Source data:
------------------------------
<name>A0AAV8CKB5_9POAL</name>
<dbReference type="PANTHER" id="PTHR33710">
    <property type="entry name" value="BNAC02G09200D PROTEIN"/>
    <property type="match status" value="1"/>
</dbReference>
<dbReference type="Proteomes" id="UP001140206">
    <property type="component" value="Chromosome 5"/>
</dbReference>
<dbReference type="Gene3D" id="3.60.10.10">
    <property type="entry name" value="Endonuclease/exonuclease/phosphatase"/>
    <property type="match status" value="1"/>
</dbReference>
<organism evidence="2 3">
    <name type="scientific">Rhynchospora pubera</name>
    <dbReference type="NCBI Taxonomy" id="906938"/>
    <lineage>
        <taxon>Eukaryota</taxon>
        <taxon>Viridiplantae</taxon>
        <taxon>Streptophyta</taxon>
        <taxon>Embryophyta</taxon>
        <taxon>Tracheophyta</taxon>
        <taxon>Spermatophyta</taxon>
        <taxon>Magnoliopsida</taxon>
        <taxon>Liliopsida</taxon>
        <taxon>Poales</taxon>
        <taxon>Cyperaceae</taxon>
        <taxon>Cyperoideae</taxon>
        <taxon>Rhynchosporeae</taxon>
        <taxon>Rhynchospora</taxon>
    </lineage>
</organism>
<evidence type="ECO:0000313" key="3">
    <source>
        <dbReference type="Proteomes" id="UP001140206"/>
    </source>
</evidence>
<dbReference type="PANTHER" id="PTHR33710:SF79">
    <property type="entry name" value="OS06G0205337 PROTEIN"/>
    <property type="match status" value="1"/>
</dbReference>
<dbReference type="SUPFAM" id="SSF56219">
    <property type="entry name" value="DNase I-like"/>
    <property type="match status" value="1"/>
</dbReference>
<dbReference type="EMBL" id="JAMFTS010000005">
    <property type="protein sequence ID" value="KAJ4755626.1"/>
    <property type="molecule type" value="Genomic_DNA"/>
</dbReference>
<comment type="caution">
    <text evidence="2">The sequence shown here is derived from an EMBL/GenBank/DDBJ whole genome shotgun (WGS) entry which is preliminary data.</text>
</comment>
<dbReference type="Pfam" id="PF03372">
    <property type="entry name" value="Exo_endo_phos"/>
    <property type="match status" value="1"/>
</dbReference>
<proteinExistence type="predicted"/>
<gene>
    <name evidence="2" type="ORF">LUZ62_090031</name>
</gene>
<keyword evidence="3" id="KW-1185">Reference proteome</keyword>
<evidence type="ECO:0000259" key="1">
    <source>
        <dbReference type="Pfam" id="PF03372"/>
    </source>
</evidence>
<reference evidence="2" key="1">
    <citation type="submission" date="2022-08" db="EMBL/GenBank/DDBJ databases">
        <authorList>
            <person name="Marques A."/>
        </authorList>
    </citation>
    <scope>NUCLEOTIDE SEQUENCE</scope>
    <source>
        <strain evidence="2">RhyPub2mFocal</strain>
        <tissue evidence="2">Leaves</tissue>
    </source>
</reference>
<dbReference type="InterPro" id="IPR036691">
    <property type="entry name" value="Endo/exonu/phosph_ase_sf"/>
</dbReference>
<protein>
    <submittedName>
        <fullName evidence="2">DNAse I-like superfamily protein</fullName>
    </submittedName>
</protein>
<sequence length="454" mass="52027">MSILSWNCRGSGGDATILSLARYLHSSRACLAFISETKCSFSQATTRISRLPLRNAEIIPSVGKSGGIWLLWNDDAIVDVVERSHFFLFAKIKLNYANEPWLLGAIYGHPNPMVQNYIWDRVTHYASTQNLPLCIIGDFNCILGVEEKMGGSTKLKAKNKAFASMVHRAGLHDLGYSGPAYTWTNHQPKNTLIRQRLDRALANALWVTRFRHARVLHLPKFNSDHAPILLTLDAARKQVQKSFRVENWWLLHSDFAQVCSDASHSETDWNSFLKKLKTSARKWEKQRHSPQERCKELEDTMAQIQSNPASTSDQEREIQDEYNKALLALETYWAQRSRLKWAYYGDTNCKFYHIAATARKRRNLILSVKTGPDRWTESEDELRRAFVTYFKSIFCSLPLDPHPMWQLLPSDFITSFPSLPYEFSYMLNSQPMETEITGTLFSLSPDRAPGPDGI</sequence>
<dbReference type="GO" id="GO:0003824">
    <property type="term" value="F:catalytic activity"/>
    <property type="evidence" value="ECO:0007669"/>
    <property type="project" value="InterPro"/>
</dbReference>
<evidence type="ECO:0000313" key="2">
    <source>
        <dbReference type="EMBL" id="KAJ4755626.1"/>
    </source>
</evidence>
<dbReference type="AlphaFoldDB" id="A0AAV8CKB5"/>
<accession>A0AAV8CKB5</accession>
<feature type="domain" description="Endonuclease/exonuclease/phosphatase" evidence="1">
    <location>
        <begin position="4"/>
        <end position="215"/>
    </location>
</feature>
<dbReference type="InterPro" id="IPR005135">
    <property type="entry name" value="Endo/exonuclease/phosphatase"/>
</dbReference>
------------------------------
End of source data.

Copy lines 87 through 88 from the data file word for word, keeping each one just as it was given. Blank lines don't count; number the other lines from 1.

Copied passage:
<dbReference type="GO" id="GO:0003824">
    <property type="term" value="F:catalytic activity"/>